Before joining ABC 7, Graves was at WAGA-TV News in Atlanta, Georgia, from 1988-1992, where she was promoted from news producer to executive producer. Prior to that, she worked as a producer and assignment editor at KSDK-TV in St. Louis, Missouri.

Graves is a member of the Radio Television Digital News Association, the Executives’ Club of Chicago, and The Chicago Network, a women’s business leadership organization.

She graduated from the University of Missouri-Columbia with a Bachelor of Journalism degree.

Graves lives with her husband and twin daughters in the north suburbs.

Elizabeth Flores, Assistant News Director, WABC TV
Elizabeth Flores is the Assistant News Director for WABC-TV Eyewitness News, New York’s top rated station.

In her role, Flores oversees the day-to-day news operations on both broadcast and digital platforms, as well as, talent development.

Before joining WABC, Flores worked for NBC 6 South Florida / WTVJ from 2012 to 2018 as Senior Executive Producer, before being promoted to Assistant News Director. It was her second round at NBC 6, in 2001 she joined WTVJ as an Associate Producer and Producer. She also held several positions at Telemundo 51 — WSCV from 2003-2012 including Executive Producer, Producer and Feature Reporter. Flores began her broadcast and television career as a writer at WSVN in 2001.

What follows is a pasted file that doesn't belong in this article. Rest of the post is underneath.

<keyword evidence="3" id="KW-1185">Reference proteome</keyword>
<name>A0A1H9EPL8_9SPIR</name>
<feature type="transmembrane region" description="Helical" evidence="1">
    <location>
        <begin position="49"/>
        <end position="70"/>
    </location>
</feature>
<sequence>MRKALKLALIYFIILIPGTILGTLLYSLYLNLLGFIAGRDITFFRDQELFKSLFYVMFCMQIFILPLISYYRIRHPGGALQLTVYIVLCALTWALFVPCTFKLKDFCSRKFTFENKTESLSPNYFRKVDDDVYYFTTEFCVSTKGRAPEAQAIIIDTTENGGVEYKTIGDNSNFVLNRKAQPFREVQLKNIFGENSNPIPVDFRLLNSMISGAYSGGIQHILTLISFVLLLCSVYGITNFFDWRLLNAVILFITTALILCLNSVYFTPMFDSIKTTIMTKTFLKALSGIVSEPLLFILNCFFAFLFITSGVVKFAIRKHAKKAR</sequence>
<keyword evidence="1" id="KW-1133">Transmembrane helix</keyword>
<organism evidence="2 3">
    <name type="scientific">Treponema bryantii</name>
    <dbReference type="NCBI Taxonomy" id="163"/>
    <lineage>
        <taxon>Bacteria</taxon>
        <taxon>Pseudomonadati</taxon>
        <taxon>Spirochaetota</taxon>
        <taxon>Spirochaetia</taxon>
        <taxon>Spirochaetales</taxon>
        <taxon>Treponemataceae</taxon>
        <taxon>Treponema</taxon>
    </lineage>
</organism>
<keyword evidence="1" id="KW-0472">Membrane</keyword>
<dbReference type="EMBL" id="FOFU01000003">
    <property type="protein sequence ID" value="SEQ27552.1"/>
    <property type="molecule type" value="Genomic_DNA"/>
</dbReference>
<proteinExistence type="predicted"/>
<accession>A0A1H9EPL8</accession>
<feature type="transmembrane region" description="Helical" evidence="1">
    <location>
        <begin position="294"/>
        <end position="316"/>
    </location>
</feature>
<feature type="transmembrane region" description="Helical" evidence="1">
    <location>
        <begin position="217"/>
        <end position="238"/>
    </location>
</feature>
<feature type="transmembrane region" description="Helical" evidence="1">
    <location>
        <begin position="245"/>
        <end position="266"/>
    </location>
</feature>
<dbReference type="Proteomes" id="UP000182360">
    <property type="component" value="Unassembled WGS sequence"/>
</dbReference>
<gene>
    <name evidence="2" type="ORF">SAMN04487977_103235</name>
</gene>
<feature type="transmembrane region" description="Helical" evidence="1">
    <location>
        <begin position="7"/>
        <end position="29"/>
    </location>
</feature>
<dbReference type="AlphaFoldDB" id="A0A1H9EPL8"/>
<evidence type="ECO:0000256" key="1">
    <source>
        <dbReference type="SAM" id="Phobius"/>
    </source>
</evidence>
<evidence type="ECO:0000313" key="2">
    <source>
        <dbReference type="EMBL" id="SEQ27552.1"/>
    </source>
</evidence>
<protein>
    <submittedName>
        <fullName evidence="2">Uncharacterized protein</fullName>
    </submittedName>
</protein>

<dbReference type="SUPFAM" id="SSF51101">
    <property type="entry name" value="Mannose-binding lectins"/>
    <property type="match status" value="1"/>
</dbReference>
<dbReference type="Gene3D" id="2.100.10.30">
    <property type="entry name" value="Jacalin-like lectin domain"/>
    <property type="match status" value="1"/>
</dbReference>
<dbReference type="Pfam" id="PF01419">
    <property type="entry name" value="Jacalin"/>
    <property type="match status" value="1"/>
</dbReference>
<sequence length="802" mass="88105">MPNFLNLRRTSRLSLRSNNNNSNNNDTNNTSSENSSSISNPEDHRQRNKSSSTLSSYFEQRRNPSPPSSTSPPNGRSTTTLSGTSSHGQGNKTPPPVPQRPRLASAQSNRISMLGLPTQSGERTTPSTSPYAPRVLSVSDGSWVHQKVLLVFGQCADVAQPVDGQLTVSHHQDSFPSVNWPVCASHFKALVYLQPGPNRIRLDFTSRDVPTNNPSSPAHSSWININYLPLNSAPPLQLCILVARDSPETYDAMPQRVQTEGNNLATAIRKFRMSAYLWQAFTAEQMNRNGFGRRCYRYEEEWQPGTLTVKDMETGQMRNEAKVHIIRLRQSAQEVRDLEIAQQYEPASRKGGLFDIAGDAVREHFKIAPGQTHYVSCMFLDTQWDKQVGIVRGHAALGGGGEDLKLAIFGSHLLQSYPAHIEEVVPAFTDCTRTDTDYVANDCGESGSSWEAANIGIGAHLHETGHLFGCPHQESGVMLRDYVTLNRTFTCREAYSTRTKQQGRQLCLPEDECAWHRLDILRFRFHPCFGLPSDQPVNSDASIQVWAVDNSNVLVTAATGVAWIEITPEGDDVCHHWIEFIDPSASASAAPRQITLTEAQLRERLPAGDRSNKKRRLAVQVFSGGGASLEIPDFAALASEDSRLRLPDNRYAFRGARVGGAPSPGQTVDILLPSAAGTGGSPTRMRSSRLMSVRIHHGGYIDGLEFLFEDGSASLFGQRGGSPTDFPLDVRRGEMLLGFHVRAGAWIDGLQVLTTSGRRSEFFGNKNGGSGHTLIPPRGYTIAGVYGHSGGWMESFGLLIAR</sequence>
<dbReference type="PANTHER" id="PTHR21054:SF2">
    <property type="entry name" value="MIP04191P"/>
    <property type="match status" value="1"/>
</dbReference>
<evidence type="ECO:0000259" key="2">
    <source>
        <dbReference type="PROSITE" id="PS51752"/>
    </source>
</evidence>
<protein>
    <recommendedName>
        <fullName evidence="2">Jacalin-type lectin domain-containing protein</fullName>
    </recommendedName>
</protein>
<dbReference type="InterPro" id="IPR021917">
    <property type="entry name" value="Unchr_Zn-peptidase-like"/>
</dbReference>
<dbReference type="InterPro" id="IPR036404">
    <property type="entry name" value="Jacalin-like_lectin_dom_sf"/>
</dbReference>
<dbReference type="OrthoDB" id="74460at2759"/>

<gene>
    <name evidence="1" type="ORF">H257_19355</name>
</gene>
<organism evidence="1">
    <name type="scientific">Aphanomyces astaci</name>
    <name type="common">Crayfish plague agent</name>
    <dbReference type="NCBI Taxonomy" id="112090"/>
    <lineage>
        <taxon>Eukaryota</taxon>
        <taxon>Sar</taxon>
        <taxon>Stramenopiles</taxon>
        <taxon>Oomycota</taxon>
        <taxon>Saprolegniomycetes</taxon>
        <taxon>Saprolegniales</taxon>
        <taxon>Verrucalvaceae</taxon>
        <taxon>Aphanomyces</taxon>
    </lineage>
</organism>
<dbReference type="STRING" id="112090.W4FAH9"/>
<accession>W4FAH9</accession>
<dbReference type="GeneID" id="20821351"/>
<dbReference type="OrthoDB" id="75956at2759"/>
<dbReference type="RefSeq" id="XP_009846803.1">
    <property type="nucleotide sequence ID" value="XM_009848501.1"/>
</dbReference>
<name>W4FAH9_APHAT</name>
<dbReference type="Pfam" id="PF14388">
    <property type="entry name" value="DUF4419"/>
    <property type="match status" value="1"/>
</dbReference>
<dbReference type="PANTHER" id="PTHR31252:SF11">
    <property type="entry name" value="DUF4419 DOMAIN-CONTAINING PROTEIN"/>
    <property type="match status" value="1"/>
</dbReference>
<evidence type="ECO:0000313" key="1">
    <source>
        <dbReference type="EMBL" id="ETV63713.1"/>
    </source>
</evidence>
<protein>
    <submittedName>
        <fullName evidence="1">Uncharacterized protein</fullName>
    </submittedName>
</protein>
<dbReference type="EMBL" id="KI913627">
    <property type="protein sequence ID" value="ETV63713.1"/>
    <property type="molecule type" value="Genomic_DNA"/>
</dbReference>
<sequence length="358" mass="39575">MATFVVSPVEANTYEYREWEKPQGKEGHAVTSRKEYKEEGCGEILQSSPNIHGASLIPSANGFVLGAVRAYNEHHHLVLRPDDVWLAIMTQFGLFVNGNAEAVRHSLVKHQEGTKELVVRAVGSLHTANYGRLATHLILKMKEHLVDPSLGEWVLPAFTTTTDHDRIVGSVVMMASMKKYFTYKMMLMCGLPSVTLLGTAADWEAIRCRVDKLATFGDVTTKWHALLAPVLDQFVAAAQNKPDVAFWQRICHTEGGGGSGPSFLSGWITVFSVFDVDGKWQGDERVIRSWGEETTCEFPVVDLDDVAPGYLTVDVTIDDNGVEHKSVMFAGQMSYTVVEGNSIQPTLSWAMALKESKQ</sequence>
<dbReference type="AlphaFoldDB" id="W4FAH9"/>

Flores is an Emmy®-award winning journalist. She earned a bachelor’s degree in Communications from Lynn University in Boca Raton. Flores currently resides in New York City.

Wil Cruz, Senior Editor, ABC News Digital
Wil Cruz is the senior editor for ABC News’ Digital team. He is also an adjunct lecturer for the Craig Newmark Graduate School of Journalism at the City University of New York.

He is a veteran journalist who has worked as a reporter, editor and assignment desk manager in newspapers, digital and television. He has navigated several newsrooms and advocated for more diversity in media.

Wil has been active with the National Association of Hispanic & Black Journalists. Most recently, he is a 2019 alumnus of the Asian American Journalists Association Executive Leadership Program.

Tom Llamas, Senior Editor, Chief National Affairs Correspondent, ABC News
Tom Llamas is an Emmy Award-winning journalist, anchor of ABC News “World News Tonight” weekend editions, and Chief National Affairs Correspondent, reporting for all ABC News programs and platforms.